As posted in many places on the net, Microsoft's acquisition of Skype is complete. There has been a lot of speculation as to what this means for Lync. I'm going to add my 2-cents worth, just to see if we can get some discussion going.
In the short term, I don't think you're going to see much difference in the way either platform is marketed. Skype already has a huge user base, and people are likely nervous about what MS will do. I'll bet that you will still be able to download Skype and use it as you always did. On the Lync side, I think you will see an option to add Skype as a 3rd party public provider, just like you can already with MSN/Yahoo!/AOL. This might arrive with the rumoured Lync service pack. If it doesn't come with Lync SP1, then we'll probably have to wait until the next release of Lync.
I think you'll see the biggest Skype-Lync integration will come with Lync "15", but not with the on-premises version. The on-premises version will likely keep Skype as an optional public provider, which will allow Lync to integrate with not only Skype, but by extension, other platforms that has Skype connectors. This could be the universal connector that current IP-PBXs can use to connect to Lync and other disparate phone systems. This could help companies save money, by providing a communications channel that doesn't rely on the PSTN.
I predict that you won't see Skype integration at the Lync "15" Online level at all. I think Skype will melt into the background as the base provider for Lync Online's worldwide PSTN telephony integration. The current version of Lync Online does not support PSTN connectivity as of yet. For Microsoft to provide the centralized support for PSTN connectivity it needs to do for a worldwide user base, Skype is an obvious choice. Skype already has a worldwide presence for users to obtain local PSTN phone numbers. If Lync Online can integrate Skype in this manner, then it will vault Microsoft well ahead of the competition to provide corporations worldwide with a secure, easy-to-use and scalable online solution for all their telephony needs.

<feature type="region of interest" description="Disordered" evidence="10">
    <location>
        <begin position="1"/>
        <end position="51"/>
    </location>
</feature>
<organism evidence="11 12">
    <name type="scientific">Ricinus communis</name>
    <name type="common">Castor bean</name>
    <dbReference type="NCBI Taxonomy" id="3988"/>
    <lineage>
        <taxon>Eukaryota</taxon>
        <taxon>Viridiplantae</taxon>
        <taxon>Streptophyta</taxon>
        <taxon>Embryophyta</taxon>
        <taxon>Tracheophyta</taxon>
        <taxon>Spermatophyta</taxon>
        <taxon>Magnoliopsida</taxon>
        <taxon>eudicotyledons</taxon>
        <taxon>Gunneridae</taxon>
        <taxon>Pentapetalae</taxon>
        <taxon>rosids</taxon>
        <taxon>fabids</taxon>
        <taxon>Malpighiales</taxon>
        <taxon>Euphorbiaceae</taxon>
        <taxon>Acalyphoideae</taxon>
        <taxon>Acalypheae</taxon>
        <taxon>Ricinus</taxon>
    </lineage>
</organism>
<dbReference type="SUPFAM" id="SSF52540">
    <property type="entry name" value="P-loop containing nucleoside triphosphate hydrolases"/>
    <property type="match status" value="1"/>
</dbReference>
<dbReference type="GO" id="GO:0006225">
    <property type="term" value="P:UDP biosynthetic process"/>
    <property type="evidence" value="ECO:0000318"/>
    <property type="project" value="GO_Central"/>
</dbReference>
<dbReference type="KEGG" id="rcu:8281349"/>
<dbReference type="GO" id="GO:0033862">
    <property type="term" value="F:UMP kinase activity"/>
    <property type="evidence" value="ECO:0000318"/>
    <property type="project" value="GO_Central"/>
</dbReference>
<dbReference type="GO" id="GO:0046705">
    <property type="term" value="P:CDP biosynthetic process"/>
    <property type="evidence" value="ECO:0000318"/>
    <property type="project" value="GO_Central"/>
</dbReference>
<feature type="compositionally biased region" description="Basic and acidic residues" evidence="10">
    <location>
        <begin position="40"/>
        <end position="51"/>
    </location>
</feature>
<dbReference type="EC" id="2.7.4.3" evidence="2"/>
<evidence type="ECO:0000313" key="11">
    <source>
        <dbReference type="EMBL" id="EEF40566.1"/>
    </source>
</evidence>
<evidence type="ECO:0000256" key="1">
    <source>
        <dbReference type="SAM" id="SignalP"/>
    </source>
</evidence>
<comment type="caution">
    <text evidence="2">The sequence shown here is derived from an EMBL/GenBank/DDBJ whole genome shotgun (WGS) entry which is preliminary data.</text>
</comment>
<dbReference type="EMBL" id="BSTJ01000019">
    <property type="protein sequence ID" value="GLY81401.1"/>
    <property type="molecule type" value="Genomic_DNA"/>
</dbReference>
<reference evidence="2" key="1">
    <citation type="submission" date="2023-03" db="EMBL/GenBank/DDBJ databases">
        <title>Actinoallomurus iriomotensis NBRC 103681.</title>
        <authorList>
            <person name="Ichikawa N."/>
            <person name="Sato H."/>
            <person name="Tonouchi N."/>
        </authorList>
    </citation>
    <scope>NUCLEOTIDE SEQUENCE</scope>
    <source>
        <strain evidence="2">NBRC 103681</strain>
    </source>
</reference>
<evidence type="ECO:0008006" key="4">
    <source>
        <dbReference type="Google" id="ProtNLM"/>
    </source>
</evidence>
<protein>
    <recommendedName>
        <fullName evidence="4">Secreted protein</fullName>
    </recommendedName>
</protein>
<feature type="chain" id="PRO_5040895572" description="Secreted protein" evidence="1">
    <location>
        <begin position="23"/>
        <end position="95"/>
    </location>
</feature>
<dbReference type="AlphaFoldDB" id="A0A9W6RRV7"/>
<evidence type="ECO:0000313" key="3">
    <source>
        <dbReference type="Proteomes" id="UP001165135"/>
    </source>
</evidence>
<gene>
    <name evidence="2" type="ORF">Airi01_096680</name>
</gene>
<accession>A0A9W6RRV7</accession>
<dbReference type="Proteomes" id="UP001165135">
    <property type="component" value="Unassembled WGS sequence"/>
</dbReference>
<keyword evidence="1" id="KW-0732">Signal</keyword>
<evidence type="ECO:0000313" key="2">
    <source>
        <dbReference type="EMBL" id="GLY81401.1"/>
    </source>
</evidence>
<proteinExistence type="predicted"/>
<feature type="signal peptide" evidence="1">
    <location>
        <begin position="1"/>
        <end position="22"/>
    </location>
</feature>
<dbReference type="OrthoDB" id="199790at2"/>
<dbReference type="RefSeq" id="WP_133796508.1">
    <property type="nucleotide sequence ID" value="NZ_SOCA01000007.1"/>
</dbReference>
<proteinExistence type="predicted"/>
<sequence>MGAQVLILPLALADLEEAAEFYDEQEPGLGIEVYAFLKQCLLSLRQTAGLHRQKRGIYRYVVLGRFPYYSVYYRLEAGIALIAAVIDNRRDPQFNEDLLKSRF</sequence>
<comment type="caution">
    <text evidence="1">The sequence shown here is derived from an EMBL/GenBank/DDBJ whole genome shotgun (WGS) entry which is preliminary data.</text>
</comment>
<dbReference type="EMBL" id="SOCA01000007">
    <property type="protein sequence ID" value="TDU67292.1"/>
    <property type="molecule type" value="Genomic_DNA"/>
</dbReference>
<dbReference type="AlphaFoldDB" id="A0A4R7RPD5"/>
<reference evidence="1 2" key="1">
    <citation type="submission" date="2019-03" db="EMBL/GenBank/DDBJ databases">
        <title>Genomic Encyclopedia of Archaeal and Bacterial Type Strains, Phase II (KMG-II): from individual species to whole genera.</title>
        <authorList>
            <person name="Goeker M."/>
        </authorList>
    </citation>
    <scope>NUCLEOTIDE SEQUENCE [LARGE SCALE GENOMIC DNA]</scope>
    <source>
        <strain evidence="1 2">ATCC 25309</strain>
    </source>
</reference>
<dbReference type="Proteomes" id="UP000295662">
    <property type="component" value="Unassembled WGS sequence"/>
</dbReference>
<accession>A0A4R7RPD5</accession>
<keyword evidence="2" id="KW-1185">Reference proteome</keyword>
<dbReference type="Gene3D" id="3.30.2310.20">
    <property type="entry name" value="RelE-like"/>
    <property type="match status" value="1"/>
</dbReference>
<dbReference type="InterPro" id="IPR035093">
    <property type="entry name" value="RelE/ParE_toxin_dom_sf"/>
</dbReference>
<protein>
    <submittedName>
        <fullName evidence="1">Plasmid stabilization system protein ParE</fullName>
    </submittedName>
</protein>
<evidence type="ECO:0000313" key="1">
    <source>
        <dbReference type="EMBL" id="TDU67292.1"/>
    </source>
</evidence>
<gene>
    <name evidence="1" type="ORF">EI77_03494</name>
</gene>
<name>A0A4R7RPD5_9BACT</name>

Companies will be able to sign on with Lync Online and be able to provision users with PSTN numbers almost anywhere in the world. Lync will be a better choice for corporations, because it can be centrally controlled, managed, and users will be able to use their existing corporate credentials. This is a much more palatable solution than Skype, which is geared more towards the end-user or SMB, and isn't controllable by corporate IT.
Microsoft will also benefit financially by siphoning off those corporate users who currently use Skype because there's no suitable corporate alternative. By bringing them into the Lync Online fold (hopefully with as little migration pain as possible), Microsoft will be able to realize a much higher revenue stream per user, compared to Skype.
What do you think? Any other thoughts on the matter? Drop a comment.